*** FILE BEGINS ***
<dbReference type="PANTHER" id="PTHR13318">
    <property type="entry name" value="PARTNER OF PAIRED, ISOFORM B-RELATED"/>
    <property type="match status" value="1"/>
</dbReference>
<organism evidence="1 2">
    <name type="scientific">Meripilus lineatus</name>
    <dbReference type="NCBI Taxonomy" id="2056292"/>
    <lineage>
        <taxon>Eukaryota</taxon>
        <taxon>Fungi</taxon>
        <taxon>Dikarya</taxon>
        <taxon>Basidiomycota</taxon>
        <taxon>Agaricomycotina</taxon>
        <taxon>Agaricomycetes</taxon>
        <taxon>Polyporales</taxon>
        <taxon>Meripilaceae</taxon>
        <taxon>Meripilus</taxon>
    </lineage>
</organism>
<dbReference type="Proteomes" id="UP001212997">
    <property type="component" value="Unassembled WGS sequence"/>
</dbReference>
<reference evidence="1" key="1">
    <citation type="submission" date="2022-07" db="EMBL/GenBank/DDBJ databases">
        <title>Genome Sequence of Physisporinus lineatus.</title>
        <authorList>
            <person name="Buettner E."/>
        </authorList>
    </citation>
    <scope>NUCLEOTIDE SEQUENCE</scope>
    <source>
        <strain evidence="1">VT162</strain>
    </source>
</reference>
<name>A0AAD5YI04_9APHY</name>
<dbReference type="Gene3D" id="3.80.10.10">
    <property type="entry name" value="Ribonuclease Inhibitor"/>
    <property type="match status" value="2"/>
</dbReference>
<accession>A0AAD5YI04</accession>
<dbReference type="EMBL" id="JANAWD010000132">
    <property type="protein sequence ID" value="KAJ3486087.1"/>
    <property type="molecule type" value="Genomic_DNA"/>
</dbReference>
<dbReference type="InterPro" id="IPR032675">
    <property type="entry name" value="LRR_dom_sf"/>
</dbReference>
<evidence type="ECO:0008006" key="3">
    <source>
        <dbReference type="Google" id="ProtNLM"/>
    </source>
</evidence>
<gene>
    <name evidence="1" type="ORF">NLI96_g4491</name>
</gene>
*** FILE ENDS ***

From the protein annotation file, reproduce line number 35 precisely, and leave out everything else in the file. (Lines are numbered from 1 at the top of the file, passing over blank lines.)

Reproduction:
<name>A0AAD5YI04_9APHY</name>